Virtual Mentor. June 2001, Volume 3, Number 6.
End-of-Life Care Ethics
Dying Poor in an Urban Hospital
A physician describes the challenges of caring for dying poor patients and how the inner-city hospital where he works has created an innovative palliative care program to help give such patients more dignity and choices in their end-of-life care.
Greg Gramelspacher, MD
End-of-life care for the dying poor challenges me, empties me and yet fills me with great satisfaction for the privilege of being a doctor to these patients. In 1995-96, the Open Society Institute's Project on Death in America awarded a grant to Wishard Health Services that allowed us to study the problems the urban poor face at the end of life. One major hypothesis: it is difficult to be poor and it is difficult to be dying, so it must be doubly difficult to be poor and dying. This study provided a thick description of the problems and desperation of the dying urban poor. Recommendations following this study led Wishard to begin a Palliative Care Program.
One noteworthy finding from our study was that many of the poor patients who come to our inner-city hospital accept the bad news of their fatal diagnosis and approaching death with a dignity and grace that is remarkable. "Well, doctor, that is the fifth bad thing that has happened to me this week." Given such bad news, how many of us could honestly make a statement like that? Raymond Carver's poem "What the Doctor Said" offers a glimpse into one such mind and heart. Carver recounts receiving the bad news about his metastatic lung cancer: "he said something else/ I didn't catch and not knowing what else to do/ and not wanting him to have to repeat it / and me to have to fully digest it / I just looked at him. . . may even have thanked him habit being so strong" .
Despite the resignation we encounter, I know that dying and death could be better for poor and vulnerable patients. Hospice programs have shown us that it is possible to die peacefully at home surrounded by family and friends rather than in the hospital surrounded by strangers and medical technology. However, the road to the good death is rather narrow compared to the six-lane superhighway that leads to our hospitals and ICUs. Everything about our current health care system directs the dying patient to our hospitals rather than to hospice care. That is why almost 80 percent of Americans (rich and poor) still die in our hospitals (60 percent) and nursing homes (20 percent). Many private foundations have recognized that "the nation needs the moral equivalent of a Manhattan project on care of persons with serious and eventually fatal illness" .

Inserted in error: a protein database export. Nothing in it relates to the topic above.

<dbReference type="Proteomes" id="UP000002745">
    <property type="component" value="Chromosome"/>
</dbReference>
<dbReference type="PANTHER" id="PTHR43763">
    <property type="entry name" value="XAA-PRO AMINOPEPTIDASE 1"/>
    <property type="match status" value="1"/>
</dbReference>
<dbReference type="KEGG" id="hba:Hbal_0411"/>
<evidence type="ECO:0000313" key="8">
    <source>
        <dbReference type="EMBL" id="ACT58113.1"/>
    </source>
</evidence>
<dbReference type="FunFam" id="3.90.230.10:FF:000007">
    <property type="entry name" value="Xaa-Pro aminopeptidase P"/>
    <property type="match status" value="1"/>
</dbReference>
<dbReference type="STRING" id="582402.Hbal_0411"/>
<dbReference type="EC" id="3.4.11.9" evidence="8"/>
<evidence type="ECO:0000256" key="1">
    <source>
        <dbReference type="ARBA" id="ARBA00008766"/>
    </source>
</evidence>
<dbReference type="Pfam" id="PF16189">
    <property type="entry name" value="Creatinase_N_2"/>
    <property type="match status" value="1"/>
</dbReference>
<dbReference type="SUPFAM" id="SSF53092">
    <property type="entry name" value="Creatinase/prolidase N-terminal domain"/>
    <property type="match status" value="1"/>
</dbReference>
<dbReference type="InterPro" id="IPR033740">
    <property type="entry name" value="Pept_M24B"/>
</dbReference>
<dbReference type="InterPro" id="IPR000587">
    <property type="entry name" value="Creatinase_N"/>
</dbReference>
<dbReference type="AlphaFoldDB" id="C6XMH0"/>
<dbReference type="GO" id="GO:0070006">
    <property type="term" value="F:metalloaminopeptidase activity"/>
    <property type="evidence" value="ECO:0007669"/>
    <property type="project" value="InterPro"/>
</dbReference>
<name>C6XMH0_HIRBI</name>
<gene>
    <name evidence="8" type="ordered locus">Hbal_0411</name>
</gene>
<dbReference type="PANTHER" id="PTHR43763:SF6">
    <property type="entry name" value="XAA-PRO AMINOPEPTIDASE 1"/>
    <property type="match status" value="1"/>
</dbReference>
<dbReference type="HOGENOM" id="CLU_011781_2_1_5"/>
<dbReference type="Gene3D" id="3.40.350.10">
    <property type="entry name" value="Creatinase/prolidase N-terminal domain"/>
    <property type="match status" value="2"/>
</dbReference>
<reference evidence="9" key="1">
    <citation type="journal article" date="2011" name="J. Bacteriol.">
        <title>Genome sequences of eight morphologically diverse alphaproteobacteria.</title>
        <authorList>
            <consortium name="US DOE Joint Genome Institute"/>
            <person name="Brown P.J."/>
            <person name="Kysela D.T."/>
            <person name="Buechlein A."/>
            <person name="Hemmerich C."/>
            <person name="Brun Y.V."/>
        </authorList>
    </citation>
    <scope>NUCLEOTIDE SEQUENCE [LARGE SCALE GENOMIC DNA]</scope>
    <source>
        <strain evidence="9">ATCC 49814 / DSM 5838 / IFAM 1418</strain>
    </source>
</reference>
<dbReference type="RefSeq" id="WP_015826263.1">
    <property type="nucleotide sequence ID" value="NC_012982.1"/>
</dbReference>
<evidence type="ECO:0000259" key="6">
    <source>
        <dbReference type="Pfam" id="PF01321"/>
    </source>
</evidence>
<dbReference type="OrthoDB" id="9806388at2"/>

Disparities in Care for the Urban Poor
More often than not, the urban poor seeking health care find themselves in the crowded and hectic environment of the hospital emergency room. It is tragically unfortunate when they come there at the end of their lives. While the door to the ER remains the only open door for poor people who are dying, in almost every circumstance it is the wrong place to be if you know you are dying. Yet, that is where the dying poor find themselves, diagnosed too late at too young an age, lacking health insurance or even life insurance that they might use for a funeral. About 50 patients die each month in our hospital, 20 in the ER and another 30 after admission. Many of these latter 30 patients die in the ICU after a decision is made to stop treatments that should have never been started.
The list of reasons why terminally ill patients die in our hospitals and ICUs is lengthy and might be debated by health policy experts. The simple and most direct reason that I see is that there are not enough people who care to be involved in the lives of these patients as they approach their final days. But there are many other reasons: problems with health care financing, strained city budgets, over-burdened community health centers, public expectations about EMS and 911, lack of coordination between specialists and primary care physicians, dependence on medical students and residents to staff our city hospitals, and a failure to teach our medical students and residents how to do things differently.